Photosynthesis in aging perennial and leaf nitrogen
Perennial energy grasses are a fundamental component of the emerging bioeconomy. While their yield dynamics and environmental services are being widely studied, little attention has been given to how the physiological changes associated with perenniality (e.g., nutrient cycling) that underpin yield and environmental services, change as a function of age. Across species, perennial grasses show a photosynthetic decline as a function of stand age, however, the physiological drivers of this age-related decline are poorly understood. In this manuscript we ask: by how much does nitrogen dilution in larger older plants contribute to this photosynthetic decline? Our results support the hypothesis that nitrogen dilution did not limit photosynthesis in mature stands. Compared per unit of area-based leaf nitrogen, photosynthesis of fertilized mature stands was still 26% lower than unfertilized juvenile stands. We hypothesize that the lack of late-season carbohydrate sinks may instead drive the age-related decline in photosynthesis.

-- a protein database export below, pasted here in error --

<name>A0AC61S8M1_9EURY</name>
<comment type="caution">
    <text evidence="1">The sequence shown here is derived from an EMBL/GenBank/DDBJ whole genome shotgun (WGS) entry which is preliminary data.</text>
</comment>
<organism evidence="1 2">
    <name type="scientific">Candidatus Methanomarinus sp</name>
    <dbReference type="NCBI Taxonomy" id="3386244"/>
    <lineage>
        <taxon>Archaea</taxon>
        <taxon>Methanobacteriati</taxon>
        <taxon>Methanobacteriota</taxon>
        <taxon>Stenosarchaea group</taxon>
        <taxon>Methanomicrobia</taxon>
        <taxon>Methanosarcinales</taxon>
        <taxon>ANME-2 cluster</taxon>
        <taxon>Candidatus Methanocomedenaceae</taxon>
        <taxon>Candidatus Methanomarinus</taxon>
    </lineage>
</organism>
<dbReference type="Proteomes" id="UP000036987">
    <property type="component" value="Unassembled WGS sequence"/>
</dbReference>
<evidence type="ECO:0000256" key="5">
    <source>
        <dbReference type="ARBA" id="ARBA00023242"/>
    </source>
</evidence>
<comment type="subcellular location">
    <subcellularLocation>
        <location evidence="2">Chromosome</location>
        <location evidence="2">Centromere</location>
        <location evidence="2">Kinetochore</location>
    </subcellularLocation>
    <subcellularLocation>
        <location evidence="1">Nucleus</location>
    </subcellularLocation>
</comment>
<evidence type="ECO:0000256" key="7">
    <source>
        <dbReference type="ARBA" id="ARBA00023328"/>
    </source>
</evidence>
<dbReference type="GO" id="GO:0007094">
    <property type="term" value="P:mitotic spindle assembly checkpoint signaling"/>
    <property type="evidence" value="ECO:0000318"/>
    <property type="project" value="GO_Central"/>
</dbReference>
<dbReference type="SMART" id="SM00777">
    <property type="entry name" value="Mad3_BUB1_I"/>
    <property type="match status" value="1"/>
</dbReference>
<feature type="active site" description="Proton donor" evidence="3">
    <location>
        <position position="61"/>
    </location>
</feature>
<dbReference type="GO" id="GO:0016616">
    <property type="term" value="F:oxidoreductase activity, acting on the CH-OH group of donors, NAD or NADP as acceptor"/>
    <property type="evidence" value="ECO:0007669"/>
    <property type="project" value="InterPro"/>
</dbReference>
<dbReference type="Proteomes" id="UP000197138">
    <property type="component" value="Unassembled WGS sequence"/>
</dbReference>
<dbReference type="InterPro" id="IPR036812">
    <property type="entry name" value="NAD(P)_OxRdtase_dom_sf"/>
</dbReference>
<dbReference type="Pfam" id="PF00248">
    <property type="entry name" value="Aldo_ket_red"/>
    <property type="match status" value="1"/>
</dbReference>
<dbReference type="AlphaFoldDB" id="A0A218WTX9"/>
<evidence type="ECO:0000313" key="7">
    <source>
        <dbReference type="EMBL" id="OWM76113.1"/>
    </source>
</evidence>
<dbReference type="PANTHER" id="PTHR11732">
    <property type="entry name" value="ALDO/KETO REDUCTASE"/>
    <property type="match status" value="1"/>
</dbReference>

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Photosynthetic gas exchange and chlorophyll fluorescence were surveyed with a portable infrared gas analyzer (LI-6400xt, Licor®, Lincoln, NE, USA) on the youngest, fully expanded leaf (as indicated by ligule presence) in the sunlit upper canopy. All dried samples were then ground to a powder (< 1mm) and a 3 to 5 mg sub-sample was mixed with tungsten trioxide and combusted in an elemental analyzer (Elementar, Ronkonkoma, NY) to determine the concentration of nitrogen